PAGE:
Former Library book. Shows some signs of wear, and may have some markings on the inside. Bookseller Inventory #
Synopsis: The author of Lost and Found shares her personal, lifelong spiritual journey of faith, which led away from organized Judaism and back again, and acknowledges the power of tradition while recognizing the need to reinterpret that which must be passed on. 17,500 first printing.
A much praised chronicler of life's passages explores what are perhaps the most intimate experiences of all -- the transforming power of religion and the transference of faith from generation to generation in "Kindling the Flame." -- Jewish Herald - August 6, 1998
You don't have to be Jewish to recognize yourself in Roberta Israeloff's "Kindling the Flame." It rings true for any baby boomer "stumbling over the discovery that after our formal rejection of organized religion twenty-five years ago, we were in fact still Jews, or Catholics, or Baptists at heart...That the legacy we'd spent years avoiding or denying surfaced despite our efforts." Searching for a suburban synagogue where her son could study for bar mitzvah, Israeloff recounts how her friends, Jew and gentile alike, "all wished the same thing -- that our children could receive a religious education with no effort on our part." She joins a temple and keeps her smart, skeptical eye on the whole institutional package: bills, committees, meetings, disputes, obligations. Yet readers following her son's rite of passage to Jewish adulthood find the soul of the book is Israeloff's discovery of the Jewish spirit within herself: the joys of ritual, the beauty in prayer, the security of a lifelong community. She learns," There are many types of prayer, many ways of believing. Judaism, perhaps all religions, flourishes where tension is highest -- on the tenuous ground between the here and now and forever, the secular and the holy, the feminine and the masculine, the group and the individual, self and other, spontaneity and rote." Her awakening is not described in lyrical prose, a transcendent tale. She zigzags from girlhood memories to motherhood moments, observing the faith, doubts and fears of her grandparents, parents, and sons. To the end, even as she's begun to sip from an ancient spiritual wellspring, even as she's wound up on the synagogue board of trustees, she still has her doubts. Israeloff tells Carol, the synagogue past president, "I need the shul for a lot of reasons...It's a way for me to feel part of community, to do good work, to pass along tradition to my sons. Sometimes I think that for me, it's about everything but God." "'What if everything's God?'" Carol asks. "What if." -- USA Today - September 3, 1998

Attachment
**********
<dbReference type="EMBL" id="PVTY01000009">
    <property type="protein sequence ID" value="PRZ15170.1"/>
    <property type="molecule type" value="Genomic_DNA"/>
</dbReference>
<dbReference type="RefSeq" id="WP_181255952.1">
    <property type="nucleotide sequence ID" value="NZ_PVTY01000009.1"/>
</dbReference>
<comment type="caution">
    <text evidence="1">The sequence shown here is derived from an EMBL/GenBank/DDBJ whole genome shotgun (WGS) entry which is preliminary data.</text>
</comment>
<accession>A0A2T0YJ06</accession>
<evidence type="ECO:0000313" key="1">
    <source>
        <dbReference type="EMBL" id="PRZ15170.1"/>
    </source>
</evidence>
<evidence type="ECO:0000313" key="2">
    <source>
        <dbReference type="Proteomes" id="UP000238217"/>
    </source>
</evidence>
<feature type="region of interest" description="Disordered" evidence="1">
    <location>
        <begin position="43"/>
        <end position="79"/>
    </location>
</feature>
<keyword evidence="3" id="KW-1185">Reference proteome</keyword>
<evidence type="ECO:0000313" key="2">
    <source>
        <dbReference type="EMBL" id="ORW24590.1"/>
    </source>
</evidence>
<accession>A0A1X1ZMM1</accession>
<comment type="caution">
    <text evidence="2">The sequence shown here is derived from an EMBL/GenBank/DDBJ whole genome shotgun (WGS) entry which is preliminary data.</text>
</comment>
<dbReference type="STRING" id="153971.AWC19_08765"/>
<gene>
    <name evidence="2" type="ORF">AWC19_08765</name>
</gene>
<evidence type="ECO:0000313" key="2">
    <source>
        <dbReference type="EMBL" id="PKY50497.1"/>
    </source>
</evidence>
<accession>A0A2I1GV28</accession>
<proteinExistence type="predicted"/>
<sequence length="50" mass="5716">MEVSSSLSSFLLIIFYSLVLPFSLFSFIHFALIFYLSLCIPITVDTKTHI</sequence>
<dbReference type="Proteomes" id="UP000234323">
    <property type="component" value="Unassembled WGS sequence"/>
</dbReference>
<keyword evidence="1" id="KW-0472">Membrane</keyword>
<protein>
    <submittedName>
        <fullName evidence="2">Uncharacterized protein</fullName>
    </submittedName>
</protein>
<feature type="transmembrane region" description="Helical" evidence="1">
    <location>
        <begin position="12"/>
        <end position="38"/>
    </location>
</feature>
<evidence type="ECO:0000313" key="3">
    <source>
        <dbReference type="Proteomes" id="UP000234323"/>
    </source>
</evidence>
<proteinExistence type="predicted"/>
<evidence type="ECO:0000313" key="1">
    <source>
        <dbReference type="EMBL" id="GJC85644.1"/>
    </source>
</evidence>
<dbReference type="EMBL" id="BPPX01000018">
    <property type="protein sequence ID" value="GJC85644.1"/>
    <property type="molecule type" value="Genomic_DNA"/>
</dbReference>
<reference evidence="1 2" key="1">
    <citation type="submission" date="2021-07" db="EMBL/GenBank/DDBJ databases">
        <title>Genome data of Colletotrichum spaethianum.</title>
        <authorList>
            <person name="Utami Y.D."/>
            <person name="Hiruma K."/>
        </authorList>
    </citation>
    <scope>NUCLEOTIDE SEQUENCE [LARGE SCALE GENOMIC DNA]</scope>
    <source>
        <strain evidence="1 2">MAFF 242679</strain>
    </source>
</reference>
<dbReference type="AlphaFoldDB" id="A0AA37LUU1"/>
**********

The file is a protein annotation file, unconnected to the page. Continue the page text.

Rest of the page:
Title: Kindling the Flame: Reflections on Ritual, ...
Publisher: Simon & Schuster
Publication Date: 2015
Book Condition: Good
Book Description Simon & Schuster. Paperback. Condition: Good. A copy that has been read, but remains in clean condition. All pages are intact, and the cover is intact. The spine may show signs of wear. Pages can include limited notes and highlighting, and the copy can include previous owner inscriptions. An ex-library book and may have standard library stamps and/or stickers. At ThriftBooks, our motto is: Read More, Spend Less. Seller Inventory # G1501127519I3N10
Book Description Simon & Schuster, 2015. Condition: Very Good. Reprint. Former Library book. Great condition for a used book! Minimal wear. Seller Inventory # GRP96296206
Book Description Simon and Schuster 1998-01-01, 1998. Paperback. Condition: New. Paperback. Publisher overstock, may contain remainder mark on edge. Seller Inventory # 9781501127519B
Book Description Simon and Schuster. Condition: New. Brand New. Seller Inventory # 1501127519
Book Description Simon & Schuster, 2015. Paperback. Condition: Brand New. reprint edition. 255 pages. 8.50x5.50x0.50 inches. In Stock. Seller Inventory # zk1501127519